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Dull guitars rock

Discussion in 'F.O.H.' started by Ermz, Aug 20, 2010.

  1. kev

    kev Im guybrush threepwood

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    I assume you guys are going for very shallow inclines on the filters if you're going as low as 7k? Surely anything too steep is going to be just nasty?
     
  2. if6was9

    if6was9 Ireland

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    I like quite bright guitars, last few projects I did I actually used a high shelf boost around 11-12k. Not massive and it added a bit of fizz but I preferred it in the context of the mixes so I went for it. Happiest I've ever been with guitars mix-wise so I guess everyones different!
     
  3. TheWinterSnow

    TheWinterSnow Den Mørke Natt

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    haha so I was off a little bit. Anyway, it still proves my point though, as in my experience with my amp, there is no fizz ever remotely in or near 6K, its all 8K+, so it really changes from amp to amp and again depending on the mix, this will change how much you will control it.

    As you said in a later post, some of that fizz is more of a sizzle if used right, it should be attenuated but be there just enough to add some brightness for clarity, but not loud enough so that the listener goes, "hey thats fizzy".

    It really comes down to the mix. Usually I like darker guitars, however in Devin Townsend's "Addicted" The guitar have no bass, little to no low mids and are absolute fizz city, but in the mix you can never tell, as it really works for THAT mix. Same goes for Mercenary's "Architect of Lies", Friedman technique, very scratchy scooped mids, almost nothing but highs.
     
  4. Dollarosa

    Dollarosa Member

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    Kind of funny how this thread was put up after I was mucking around with some guitars on a new song I was mixing. I was referencing the new "Electric Horse" (mixed by forrester savell) with my mix and really wanted the guitars to have a similar tone. Everything I did seemed to cluter everything else, by adding a low pass to about 9k, the mixed finally opened up and everything seemed to come into place. A dip in the mids with a high pass and some saturation was all that was needed after that.

    Thanks guys:)
     
  5. ahjteam

    ahjteam Anssi Tenhunen

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    Fuck being subtle.

    [​IMG]
     
  6. Charles J

    Charles J New Metal Member

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    lmfao. awesome
     
  7. iHate

    iHate Member

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    ^I bet that sounds really good.
     
  8. kramer1309

    kramer1309 Member

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    ^ where's the low pass!! :D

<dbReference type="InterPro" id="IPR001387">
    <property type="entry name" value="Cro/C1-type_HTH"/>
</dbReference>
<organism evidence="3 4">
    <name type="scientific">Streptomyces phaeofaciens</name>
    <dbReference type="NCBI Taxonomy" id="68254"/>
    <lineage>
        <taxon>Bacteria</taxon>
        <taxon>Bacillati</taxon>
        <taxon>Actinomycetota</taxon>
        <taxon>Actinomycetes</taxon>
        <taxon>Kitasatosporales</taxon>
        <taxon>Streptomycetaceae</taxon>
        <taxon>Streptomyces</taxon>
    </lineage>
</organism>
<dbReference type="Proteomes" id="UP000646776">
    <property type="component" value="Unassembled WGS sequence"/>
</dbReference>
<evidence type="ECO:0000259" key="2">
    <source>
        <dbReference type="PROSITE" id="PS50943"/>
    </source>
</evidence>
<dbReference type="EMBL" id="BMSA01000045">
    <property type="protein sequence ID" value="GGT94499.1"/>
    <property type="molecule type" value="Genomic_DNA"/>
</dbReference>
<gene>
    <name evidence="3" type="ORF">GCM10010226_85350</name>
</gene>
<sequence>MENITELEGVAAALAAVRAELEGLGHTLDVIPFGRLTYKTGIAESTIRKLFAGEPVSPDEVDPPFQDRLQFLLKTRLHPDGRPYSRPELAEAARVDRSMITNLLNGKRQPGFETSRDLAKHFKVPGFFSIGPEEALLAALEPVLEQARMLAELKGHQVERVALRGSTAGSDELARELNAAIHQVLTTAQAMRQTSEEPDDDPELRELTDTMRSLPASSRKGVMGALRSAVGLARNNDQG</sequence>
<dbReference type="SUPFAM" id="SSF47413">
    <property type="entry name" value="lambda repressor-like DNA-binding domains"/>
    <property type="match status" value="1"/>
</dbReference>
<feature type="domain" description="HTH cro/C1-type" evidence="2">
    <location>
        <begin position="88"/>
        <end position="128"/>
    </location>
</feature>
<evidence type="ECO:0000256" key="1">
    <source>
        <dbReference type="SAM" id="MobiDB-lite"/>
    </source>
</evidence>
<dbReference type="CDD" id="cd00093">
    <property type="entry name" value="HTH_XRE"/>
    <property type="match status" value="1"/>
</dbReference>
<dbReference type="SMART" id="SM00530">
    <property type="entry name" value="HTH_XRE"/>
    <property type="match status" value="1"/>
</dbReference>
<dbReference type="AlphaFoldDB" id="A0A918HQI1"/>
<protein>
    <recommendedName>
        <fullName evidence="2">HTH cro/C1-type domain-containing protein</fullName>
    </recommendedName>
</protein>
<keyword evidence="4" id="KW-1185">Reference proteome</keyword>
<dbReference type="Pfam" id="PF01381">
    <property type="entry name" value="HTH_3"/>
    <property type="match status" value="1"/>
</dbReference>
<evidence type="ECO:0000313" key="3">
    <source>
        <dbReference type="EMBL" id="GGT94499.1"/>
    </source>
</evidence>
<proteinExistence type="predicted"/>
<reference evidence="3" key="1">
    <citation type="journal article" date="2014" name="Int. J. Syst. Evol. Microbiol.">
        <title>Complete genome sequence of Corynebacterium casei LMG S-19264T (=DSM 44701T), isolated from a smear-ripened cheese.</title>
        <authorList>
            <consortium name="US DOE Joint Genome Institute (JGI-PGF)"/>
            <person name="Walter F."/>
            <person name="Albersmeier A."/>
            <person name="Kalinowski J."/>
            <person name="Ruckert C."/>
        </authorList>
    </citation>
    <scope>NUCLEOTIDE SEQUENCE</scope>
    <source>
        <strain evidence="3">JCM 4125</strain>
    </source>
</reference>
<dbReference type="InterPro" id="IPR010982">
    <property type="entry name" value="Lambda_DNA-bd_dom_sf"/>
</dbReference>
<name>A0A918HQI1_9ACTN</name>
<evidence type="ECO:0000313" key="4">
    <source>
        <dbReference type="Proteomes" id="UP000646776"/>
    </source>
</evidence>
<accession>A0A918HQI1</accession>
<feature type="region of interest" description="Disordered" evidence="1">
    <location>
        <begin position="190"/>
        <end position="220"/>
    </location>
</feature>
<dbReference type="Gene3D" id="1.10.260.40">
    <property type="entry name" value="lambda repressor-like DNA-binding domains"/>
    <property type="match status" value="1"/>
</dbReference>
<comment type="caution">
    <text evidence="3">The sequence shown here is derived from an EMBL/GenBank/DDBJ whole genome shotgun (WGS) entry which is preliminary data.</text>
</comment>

9. reg3n

    reg3n Señor Miembro

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    i found my fav mixes lack a lot of highs in guitars, but yeah i was a chicken and after Ola's awesome video i started to think on my tone differently too, and it's gotten better yep. I don't mind the tiny details of processing each could make, i guess it's just a matter of lowering that range, and making stuff fit. Cool thread.
     
  10. wutzington

    wutzington massive member

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    Why don't all of you guys just try out some ribbon mics? They do the lopass thing "automatically" and sound much more natural than sm57s and the like.
     
  11. jangoux

    jangoux Member

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    We've got a Royer at the studio I work on, and for clean and low gain stuff, it rocks. But for hi-gain, it is meh...

    Btw, I am happy this thread was started. Like Nate, I was always affraid to go further than 12k, but I've always felt 12k was not enough but never tried lower because i thought something else was wrong on my mixes. And to add to the fact, I get so few rock/metal projects that is really hard to practice. Anyway, Like Ermin, I usually low passed at 12k, but ended up adding some very narrow cuts at the extreme hi end to smooth out things a little.

    Btw, It is funny how this extreme hi end can screw things up really bad, making the guitars sound thin/overgained. A few years ago, before i started to work to bein an AE, my band travelled to the biggest city on the country to record our first full lenght. I listened to a few great releases of theirs, so I trusted 'em 100%. When the moment to track guitars came, I found a tone I liked and suddenly the AE came and said with confidence 'PRESENCE ON 10, ALWAYS!'. I was like 'wtf', but hell, he recorded dozens of nice records in there, so I thought that was fine. At the end, everything sucked, had no body at all, and was fizz city. At this moment I figured out this extreme hi end was the one area that could screw your tone very easily.
     
  12. lolzgreg

    lolzgreg Cereal Shipping Sneapster

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    I used to HP my guitars at 8khz, but then things were too dull. A week or two later, I got better at micing amps, and also switched to HP at 12khz again. It really depends on the amp and mix in question.